Norway’s salmon industry says continued uncertainty of tax hike having damaging effects

Published on
January 11, 2023
Salmon leap out of the water in a Cermaq net pen.

Salmon companies in Norway continue to criticize a 40 percent resource tax on aquaculture operations in the country, calling on the government to make a more predictable tax scheme even as the tax took effect on 1 January.  

The proposed resource tax had an immediate chilling effect on the salmon aquaculture industry in Norway when it was first announced in 2022, with companies laying off workers and cancelling planned farming permit purchases and license-capacity purchases as investment in the industry was put on hold. Now, companies are continuing to grapple with the tax – which was debated and adopted by Norway’s Storting in December 2022 – and have issues with how some of the information has been handled.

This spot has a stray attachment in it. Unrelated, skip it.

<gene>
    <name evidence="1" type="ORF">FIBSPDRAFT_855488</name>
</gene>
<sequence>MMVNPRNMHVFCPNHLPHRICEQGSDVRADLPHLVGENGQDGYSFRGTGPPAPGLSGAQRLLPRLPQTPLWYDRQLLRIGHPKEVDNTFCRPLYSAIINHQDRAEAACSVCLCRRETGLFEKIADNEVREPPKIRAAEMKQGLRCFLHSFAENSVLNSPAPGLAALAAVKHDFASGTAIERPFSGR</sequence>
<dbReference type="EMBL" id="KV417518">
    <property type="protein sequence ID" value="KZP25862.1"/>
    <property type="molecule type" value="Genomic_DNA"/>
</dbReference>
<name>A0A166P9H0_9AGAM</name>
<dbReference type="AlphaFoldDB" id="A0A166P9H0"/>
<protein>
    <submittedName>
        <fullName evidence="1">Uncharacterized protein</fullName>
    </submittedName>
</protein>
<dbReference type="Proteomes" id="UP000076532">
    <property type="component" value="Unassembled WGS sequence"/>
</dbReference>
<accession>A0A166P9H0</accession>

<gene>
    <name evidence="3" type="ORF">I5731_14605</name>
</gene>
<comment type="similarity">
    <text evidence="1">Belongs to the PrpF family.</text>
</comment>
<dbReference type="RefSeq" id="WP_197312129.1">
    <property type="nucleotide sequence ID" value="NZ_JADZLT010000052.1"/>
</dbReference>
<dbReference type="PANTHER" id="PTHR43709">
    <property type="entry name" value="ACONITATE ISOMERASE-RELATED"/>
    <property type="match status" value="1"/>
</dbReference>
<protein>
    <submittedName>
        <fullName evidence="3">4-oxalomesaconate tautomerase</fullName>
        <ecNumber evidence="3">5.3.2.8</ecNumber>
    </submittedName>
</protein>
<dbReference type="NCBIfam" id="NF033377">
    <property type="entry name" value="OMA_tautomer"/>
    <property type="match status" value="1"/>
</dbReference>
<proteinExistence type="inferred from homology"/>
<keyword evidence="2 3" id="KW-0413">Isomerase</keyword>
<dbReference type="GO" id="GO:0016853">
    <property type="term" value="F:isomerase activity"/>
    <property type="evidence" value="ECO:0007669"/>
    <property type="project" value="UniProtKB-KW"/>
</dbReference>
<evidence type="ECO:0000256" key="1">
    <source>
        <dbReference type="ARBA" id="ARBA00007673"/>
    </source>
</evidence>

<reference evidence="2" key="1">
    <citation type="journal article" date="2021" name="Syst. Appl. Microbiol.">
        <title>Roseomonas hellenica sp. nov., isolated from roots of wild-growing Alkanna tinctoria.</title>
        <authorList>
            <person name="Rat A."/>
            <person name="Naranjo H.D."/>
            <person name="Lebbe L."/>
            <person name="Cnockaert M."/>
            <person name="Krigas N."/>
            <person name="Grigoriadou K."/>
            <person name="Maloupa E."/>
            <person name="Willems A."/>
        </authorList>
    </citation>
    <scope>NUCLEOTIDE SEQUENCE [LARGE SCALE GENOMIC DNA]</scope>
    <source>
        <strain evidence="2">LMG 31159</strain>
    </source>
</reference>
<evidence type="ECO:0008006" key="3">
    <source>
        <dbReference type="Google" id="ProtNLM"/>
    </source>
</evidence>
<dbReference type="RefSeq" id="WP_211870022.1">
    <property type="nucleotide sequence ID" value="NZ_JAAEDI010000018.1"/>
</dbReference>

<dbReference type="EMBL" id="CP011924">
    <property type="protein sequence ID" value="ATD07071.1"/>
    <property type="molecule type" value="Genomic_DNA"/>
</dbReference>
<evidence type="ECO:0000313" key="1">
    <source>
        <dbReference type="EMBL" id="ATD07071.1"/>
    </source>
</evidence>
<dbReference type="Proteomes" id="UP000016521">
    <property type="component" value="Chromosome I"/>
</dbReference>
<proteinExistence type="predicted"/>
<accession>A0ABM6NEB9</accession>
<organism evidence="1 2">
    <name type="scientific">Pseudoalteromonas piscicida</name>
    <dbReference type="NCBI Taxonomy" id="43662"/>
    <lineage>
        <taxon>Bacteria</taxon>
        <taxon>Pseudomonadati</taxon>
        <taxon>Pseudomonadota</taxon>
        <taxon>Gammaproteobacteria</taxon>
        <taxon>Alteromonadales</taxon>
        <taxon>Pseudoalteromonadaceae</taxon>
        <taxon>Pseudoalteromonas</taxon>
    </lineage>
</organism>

In public comments submitted to the government on 4 January, Mowi ASA pointed out that how the tax would actually be applied has continued to shift. In multiple press releases over multiple months, the company said, it has remained unclear whether the Ministry of Finance would be applying the tax based on a standard price pulled from stock exchange prices on Nasdaq or the real price obtained by the company …

Photo courtesy of Cermaq

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